In pictures: Islington’s Olympic torch relay

Comedian David Walliams and war hero Phil Packer headed an inspirational cast of torchbearers as the Olympic Flame reached Islington.

The Britain’s Got Talent judge was the star attraction as thousands got up early to celebrate the coming of the Games on a gloriously sunny morning last Thursday.

More than 100,000 people lined the borough’s streets as the relay made its way from King’s Cross to Farringdon, via Caledonian Road, Offord Road, Upper Street and Rosebery Avenue.

As he prepared for his moment in the sun, the Little Britain star, who was chosen for his tireless fundraising efforts for Sport Relief, told the Gazette: “I’m very excited, it’s quite an honour – but I thought I was the only one!

“It seems a very simple thing to do, but I really have to think about this so I don’t set anyone on fire – I’m giving the flame to Phil Packer and he has a big bushy beard and I don’t want to set him alight.”

The pavement outside Islington Town Hall was positively heaving by 7.30am.

Cllr Catherine West, leader of Islington Council, said a few words before Mr Walliams emerged from inside the town hall, performed a few stretches, and told the crowd: “Thank you very much for coming out to see me – I know there’s a flame as well, but I know you’re here to see me.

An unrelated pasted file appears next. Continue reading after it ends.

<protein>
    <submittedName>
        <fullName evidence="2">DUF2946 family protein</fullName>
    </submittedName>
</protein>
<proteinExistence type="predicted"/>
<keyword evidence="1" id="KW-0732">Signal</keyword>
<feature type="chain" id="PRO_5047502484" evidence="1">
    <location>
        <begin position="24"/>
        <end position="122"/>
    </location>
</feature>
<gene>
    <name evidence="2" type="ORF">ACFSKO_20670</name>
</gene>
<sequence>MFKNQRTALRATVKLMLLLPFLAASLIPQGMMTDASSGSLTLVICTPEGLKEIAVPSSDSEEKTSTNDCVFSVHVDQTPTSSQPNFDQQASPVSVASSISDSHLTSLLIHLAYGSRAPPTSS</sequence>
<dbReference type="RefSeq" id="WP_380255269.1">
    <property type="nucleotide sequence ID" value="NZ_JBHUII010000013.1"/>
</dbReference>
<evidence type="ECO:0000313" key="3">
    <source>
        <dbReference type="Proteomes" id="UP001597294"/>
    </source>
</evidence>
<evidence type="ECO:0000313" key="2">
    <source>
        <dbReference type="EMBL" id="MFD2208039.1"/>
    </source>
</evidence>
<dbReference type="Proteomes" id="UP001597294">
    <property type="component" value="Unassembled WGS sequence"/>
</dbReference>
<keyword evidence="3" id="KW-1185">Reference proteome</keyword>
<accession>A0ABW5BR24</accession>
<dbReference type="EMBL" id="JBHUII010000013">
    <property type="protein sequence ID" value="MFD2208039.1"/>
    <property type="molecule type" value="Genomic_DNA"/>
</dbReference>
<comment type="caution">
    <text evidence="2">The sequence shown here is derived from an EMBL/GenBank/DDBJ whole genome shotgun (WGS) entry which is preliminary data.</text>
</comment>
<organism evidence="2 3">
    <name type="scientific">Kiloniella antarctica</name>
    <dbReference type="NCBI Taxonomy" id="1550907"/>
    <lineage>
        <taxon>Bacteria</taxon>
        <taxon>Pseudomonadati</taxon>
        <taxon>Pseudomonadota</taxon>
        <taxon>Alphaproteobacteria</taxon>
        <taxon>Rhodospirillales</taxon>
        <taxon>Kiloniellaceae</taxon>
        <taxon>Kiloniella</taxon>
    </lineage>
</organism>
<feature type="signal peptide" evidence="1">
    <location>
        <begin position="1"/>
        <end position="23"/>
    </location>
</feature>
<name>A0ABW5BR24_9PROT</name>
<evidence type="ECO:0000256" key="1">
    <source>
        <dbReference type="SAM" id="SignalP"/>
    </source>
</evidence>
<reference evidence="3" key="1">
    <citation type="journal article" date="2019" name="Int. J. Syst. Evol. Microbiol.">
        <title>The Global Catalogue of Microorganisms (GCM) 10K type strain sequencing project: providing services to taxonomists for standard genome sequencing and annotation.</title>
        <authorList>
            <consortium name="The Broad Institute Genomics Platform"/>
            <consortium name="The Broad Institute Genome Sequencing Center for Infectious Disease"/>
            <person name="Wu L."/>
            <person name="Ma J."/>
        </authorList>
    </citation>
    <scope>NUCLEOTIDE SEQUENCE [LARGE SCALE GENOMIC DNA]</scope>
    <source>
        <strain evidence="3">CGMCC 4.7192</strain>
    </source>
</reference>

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“It’s a real honour to be here, as some real legends have carried this torch –including Jedward.”

Teacher Rhyania Blackette–Codrington, 29, who lives in Hoxton, then handed him the flame as music blared and acrobats Scarabeus provided a thrilling backdrop, performing halfway up the face of the town hall.

She said: “I can’t even find the words to explain the feeling when I stepped off the bus – after having my son, this was the best day of my life.

“I was really nervous. But the crowds were amazing. All of my family had ‘Team Rhy’ t-shirts on and were cheering for me.”

Mr Walliams said it had been “a very special feeling”, adding: “You run and people are cheering your name and you’re waving. I felt like I’d won a gold medal.

“It was a great reception from Islington and I felt quite moved actually.”

One young fan, an avid reader of Mr Walliams’s children’s books, could hardly contain his excitement and rushed into the town hall to have his picture taken with his idol.

Joseph McCarthy, nine, of Hornsey Road, Holloway, said: “He was very kind and he said I made his day.” His mum Christalla Joannou, 54, said: “We’re going to remember this day forever.”

Army major Phil Packer, who has raised millions for charity since being injured serving in Iraq, was next to carry the torch.

He said: “It was a humbling experience. The crowds were brilliant – they probably didn’t know who I was, but it was an amazing experience and really uplifting, and a little bit emotional.”